Published on Friday, June 1, 2018 - 08:49 by David Reed
Elated from its success at getting GDPR adopted back in 2016 - no easy task when you consider it faced 3,000-plus amendments - the European Commission announced that it would be reviewing the ePrivacy Directive, adopted in 2003 as the Privacy and Electronic Communication Regulations. (The name is somewhat confusing since it is not technically a Regulation, which has to be enforced identically across the European Union, but a Directive, which can be - and was - interpreted individually by each Member State.)
As was already clear from the five preceding updates to PECR, the most significant of which was the “Cookies law” of 2011, the pace of technological advance has meant keeping this law relevant has been challenging. But the EC was on a high and announced it would not only refresh what would become a new ePrivacy Regulation(ePR), but that it would be ready at the same time as enforcement of GDPR on 25th May.
So difficult has the task proven to be that some commentators have now taken to suggesting that ePR will never be passed. That seems pessimistic (or optimistic, depending on your stance), but in the meantime, digital brands are having to calibrate their digital presence and ad-tech solutions to fit both existing PECR rules and new GDPR requirements.
As Peter Galdies, director of DQM GRC, warns: “Mind the gap! EPR is not ready and the arbitrage between existing laws is very challenging, not least around things like granular consent. Any current solution for the ad-tech space is also only likely to be temporary and may have to be done in one or two years when the new Regulation finally becomes enforceable.”
As there was at the heart of GDPR, the Commissioners formulating ePR have a clear intention of reining in the power of Facebook, Google and their associated platforms. “They currently are seen as the biggest problem, but their activities dominate the opaque space between GDPR guidance and existing PECR type regulations” notes Galdies.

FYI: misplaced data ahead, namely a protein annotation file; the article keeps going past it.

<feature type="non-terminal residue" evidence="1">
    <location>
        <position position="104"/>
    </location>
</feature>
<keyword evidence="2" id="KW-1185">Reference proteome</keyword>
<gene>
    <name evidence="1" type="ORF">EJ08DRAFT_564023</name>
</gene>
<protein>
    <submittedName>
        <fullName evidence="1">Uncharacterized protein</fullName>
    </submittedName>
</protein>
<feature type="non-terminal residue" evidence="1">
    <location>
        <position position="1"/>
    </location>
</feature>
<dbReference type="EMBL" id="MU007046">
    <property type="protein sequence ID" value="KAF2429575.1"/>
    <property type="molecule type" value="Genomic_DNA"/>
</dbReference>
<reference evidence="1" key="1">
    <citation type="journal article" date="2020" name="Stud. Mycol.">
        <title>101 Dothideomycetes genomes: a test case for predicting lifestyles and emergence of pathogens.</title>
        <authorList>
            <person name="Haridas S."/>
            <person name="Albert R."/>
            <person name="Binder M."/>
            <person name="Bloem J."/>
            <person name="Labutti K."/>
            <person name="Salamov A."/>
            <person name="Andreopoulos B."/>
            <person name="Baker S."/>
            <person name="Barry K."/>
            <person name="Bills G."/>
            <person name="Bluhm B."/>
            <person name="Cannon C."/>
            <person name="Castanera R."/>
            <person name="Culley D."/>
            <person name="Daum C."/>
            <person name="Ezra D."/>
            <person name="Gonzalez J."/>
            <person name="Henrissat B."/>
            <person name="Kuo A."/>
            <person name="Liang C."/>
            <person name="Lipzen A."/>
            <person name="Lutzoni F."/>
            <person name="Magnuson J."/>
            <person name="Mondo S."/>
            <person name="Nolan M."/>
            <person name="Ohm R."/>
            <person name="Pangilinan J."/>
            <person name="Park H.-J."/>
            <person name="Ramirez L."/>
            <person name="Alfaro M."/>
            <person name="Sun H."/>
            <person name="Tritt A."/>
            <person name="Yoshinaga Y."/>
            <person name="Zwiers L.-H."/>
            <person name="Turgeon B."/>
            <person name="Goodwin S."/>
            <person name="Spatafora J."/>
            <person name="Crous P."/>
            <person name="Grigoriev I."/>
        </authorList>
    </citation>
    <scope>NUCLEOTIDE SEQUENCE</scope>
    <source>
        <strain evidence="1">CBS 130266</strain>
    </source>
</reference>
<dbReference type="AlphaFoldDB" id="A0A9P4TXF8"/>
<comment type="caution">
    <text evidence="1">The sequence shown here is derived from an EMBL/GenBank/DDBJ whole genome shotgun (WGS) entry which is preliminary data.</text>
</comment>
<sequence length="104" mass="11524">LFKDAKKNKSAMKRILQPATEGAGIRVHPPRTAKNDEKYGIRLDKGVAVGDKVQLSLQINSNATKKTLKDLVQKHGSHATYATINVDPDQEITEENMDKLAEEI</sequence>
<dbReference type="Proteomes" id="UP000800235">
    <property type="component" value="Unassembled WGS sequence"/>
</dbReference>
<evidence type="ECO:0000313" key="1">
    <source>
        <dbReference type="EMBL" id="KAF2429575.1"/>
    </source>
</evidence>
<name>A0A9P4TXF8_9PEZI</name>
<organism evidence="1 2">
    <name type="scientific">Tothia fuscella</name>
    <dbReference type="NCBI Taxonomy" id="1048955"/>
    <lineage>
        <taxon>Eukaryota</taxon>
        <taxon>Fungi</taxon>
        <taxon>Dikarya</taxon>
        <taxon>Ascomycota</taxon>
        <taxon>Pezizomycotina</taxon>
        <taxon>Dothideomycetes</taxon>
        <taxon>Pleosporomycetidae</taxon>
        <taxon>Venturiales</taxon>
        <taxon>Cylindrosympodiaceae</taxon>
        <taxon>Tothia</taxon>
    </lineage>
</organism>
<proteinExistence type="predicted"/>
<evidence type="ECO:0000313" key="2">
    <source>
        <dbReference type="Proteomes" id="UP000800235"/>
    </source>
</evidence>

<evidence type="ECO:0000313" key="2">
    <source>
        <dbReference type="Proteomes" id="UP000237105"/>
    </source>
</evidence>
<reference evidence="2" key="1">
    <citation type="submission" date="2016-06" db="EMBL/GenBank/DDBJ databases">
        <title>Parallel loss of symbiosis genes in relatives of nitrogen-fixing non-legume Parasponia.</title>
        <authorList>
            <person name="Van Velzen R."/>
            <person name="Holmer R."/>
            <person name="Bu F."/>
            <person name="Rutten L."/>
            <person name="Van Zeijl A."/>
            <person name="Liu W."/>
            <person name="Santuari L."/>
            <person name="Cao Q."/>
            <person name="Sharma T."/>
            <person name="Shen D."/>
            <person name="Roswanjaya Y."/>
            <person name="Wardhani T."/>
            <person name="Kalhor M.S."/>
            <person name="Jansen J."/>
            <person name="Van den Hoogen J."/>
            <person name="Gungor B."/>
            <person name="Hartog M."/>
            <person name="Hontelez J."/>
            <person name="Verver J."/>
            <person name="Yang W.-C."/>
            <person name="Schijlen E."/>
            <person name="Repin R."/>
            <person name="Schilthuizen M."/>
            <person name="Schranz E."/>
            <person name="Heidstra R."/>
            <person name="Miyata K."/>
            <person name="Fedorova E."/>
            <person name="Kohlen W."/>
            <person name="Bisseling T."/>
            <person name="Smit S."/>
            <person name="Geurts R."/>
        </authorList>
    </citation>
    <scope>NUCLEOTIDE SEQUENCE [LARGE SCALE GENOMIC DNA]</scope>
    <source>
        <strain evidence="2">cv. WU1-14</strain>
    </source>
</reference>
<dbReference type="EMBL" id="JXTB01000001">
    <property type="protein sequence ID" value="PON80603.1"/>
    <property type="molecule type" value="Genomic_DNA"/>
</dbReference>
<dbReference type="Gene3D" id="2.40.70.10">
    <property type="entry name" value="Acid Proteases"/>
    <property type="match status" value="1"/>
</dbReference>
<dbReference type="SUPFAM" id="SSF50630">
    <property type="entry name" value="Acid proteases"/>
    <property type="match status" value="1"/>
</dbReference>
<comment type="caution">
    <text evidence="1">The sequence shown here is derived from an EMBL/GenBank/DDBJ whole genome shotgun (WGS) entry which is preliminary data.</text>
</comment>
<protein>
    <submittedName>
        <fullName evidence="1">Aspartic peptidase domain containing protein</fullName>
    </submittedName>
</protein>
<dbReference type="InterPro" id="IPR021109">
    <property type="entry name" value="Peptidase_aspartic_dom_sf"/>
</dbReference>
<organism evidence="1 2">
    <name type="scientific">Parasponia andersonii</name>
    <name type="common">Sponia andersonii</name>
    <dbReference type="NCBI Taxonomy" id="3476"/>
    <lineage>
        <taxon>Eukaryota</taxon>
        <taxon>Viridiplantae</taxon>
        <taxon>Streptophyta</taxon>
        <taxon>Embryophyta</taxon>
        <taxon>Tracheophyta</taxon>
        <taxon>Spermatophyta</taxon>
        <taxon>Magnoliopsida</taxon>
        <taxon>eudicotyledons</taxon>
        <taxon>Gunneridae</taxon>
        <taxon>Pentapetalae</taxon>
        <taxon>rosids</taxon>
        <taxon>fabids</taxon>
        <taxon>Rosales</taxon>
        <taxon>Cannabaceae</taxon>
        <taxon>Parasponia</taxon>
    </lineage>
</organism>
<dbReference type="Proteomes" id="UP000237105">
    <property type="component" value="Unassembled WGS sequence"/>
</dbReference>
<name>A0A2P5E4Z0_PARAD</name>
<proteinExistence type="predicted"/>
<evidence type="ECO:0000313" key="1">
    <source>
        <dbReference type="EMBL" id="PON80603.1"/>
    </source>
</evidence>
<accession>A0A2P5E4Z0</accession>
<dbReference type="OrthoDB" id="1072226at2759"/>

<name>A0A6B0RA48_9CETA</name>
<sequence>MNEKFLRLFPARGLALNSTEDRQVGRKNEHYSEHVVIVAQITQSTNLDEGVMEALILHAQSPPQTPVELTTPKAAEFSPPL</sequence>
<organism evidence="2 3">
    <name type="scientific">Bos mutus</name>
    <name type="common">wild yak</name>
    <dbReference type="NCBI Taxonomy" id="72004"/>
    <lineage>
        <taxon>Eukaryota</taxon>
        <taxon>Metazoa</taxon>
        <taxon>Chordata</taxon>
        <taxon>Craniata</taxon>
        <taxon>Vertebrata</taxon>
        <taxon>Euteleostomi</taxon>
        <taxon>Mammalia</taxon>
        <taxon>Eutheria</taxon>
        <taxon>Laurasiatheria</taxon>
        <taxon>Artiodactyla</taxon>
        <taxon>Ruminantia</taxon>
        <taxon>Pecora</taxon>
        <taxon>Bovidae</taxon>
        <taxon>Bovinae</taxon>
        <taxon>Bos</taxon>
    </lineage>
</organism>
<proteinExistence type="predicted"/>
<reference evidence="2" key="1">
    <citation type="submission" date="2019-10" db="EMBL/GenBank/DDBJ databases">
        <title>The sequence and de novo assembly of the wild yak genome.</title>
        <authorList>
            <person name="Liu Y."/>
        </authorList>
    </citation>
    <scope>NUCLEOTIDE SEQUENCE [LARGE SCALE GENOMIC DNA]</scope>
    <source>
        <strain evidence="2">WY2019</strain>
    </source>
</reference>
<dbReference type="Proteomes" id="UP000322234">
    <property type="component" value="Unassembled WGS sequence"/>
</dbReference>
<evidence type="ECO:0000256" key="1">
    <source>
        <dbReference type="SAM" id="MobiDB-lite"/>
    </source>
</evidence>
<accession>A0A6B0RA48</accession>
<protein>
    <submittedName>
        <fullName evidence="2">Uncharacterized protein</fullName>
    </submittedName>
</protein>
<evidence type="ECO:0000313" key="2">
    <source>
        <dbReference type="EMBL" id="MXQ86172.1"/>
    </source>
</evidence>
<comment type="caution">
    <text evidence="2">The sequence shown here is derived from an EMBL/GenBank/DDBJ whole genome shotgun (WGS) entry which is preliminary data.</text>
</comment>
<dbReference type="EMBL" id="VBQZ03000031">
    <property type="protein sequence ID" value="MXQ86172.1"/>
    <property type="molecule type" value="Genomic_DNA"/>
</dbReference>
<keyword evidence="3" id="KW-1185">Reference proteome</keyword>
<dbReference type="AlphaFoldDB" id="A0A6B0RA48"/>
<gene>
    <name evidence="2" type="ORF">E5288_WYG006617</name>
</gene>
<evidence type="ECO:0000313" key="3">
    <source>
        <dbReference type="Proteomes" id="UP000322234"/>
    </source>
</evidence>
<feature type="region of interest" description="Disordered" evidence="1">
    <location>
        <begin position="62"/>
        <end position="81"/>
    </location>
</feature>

With advertisers and publishers being asked to agree to its terms (and also indemnify Google), it looks set to reinforce its dominance in digital ad spend (some 44% of global digital ad spend according to WARC), while also building a phenomenally valuable behavioural data set. All before ePR has been introduced and efforts made to unbundle digital data streams.
Meanwhile, digital brands are having to wrestle with the complexities of GDPR consent guidance, such as that issued recently by the Article 29 Working Party. One of its most challenging requirements is that consent mechanisms need to be unambiguous and that continued use of a web site can not be inferred as agreement to data processing.
“The increased requirement for granularity means that for many themost practical approach you can take to that is the creation of a privacy centre,” argues Galdies. “Make it visible to users where they can update their preferences and make it as easy as possible for them to do so.”
When ePR finally crosses the line and becomes law, he believes there will be a significant shift in how ad-tech will respond in order to become compliant. “Ultimately, those indications of consent will probably move away from being the responsibility of the publisher and become embedded into the functionality of the user’s browser with web sites then able to trigger requests for changes, such as allowingpersonalization for personalization of content or advertising” he says.
For now, that level of technological change is still several years off, but that is no solace for digital brands who find themselves caught between non-aligned regulations and ad-tech solutions providers using their power to capture both revenue and data. Faced with a threat to their food chain in the mid-term, they are treating digital data as an all-you-can-eat buffet right now.
David Reed, knowledge and strategy director, DataIQ
This article is reprinted with the permission of DataIQ where it was first published here.